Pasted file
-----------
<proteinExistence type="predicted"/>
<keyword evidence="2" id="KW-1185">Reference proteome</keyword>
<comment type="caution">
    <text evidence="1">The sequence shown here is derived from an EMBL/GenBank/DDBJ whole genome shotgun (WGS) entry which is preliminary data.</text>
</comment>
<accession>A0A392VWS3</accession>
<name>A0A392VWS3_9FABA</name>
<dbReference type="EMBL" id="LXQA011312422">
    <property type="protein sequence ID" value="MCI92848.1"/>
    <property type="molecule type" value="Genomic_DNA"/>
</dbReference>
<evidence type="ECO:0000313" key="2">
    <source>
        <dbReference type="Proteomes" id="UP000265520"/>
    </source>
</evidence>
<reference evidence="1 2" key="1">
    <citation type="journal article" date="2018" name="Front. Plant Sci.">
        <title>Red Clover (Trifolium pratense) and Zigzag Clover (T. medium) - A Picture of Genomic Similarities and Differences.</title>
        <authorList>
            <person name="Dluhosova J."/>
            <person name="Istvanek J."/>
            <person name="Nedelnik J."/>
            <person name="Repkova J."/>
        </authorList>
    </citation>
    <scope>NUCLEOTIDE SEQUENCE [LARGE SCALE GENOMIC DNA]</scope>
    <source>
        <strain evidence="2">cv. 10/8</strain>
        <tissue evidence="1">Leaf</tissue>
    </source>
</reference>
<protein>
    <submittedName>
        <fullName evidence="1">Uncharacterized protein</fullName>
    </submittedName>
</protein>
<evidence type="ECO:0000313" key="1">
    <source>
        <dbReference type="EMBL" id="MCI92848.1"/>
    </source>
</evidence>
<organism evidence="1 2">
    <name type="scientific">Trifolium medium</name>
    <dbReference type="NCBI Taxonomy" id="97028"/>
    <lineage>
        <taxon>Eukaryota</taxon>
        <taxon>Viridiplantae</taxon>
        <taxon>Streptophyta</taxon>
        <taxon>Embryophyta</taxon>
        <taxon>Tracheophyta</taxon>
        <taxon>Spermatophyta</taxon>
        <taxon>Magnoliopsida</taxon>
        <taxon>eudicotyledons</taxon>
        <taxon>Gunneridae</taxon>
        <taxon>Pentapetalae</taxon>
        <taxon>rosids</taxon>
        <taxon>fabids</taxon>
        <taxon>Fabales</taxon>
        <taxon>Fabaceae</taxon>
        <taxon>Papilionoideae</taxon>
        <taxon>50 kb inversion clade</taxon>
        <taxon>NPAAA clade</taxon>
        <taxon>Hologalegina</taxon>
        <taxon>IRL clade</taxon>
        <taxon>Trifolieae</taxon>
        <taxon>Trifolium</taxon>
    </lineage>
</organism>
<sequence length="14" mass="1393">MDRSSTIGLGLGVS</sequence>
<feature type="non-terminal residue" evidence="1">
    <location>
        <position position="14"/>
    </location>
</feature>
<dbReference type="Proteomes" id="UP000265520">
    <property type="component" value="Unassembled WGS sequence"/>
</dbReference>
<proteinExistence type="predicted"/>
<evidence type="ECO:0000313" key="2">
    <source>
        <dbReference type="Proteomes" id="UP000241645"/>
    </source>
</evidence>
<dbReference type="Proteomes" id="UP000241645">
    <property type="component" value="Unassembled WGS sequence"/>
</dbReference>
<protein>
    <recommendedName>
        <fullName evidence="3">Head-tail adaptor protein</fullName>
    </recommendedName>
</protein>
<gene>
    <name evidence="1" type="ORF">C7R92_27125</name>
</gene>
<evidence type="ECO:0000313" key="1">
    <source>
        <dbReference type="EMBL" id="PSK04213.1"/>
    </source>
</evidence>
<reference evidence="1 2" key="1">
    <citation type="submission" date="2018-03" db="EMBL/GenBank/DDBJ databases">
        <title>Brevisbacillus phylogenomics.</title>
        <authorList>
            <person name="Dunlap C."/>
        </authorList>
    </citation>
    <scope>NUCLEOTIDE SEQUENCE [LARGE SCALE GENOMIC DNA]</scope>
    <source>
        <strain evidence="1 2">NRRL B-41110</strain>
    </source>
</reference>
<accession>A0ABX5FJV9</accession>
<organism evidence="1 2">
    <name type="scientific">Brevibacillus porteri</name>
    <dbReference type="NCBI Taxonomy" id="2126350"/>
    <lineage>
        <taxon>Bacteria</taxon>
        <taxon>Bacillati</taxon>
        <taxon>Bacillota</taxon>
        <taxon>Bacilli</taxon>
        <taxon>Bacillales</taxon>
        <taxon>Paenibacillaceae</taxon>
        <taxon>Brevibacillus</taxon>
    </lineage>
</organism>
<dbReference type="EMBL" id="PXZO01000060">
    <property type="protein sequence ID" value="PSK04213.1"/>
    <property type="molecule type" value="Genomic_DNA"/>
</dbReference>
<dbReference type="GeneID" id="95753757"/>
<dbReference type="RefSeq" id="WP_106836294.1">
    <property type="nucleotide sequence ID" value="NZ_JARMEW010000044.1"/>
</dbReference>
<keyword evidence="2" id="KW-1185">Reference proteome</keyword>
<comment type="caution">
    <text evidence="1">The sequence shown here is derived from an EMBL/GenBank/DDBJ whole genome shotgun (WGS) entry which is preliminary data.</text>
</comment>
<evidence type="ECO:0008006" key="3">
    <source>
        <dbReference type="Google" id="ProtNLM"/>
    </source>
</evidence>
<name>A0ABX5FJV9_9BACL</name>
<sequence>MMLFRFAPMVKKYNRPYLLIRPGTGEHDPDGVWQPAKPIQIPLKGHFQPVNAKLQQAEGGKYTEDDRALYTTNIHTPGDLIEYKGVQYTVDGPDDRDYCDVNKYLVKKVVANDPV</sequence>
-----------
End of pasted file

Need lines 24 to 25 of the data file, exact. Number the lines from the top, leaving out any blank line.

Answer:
            <person name="Repkova J."/>
        </authorList>